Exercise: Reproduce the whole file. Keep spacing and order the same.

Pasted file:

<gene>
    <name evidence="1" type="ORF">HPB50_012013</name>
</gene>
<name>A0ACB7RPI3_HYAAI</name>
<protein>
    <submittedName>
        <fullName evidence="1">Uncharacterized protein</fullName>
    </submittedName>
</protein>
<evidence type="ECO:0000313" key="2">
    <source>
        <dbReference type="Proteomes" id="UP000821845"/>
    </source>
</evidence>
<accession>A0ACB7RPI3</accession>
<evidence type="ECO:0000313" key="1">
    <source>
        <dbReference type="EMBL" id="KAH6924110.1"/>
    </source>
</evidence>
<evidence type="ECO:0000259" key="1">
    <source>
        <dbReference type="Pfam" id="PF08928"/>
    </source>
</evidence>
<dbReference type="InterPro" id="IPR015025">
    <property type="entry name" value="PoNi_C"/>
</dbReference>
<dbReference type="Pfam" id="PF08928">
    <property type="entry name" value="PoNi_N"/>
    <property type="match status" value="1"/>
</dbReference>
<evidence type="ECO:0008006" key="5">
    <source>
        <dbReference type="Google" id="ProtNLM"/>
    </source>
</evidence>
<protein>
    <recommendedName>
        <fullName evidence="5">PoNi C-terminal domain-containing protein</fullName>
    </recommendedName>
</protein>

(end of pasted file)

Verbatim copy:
<gene>
    <name evidence="1" type="ORF">HPB50_012013</name>
</gene>
<name>A0ACB7RPI3_HYAAI</name>
<protein>
    <submittedName>
        <fullName evidence="1">Uncharacterized protein</fullName>
    </submittedName>
</protein>
<evidence type="ECO:0000313" key="2">
    <source>
        <dbReference type="Proteomes" id="UP000821845"/>
    </source>
</evidence>
<accession>A0ACB7RPI3</accession>
<evidence type="ECO:0000313" key="1">
    <source>
        <dbReference type="EMBL" id="KAH6924110.1"/>
    </source>
</evidence>
<evidence type="ECO:0000259" key="1">
    <source>
        <dbReference type="Pfam" id="PF08928"/>
    </source>
</evidence>
<dbReference type="InterPro" id="IPR015025">
    <property type="entry name" value="PoNi_C"/>
</dbReference>
<dbReference type="Pfam" id="PF08928">
    <property type="entry name" value="PoNi_N"/>
    <property type="match status" value="1"/>
</dbReference>
<evidence type="ECO:0008006" key="5">
    <source>
        <dbReference type="Google" id="ProtNLM"/>
    </source>
</evidence>
<protein>
    <recommendedName>
        <fullName evidence="5">PoNi C-terminal domain-containing protein</fullName>
    </recommendedName>
</protein>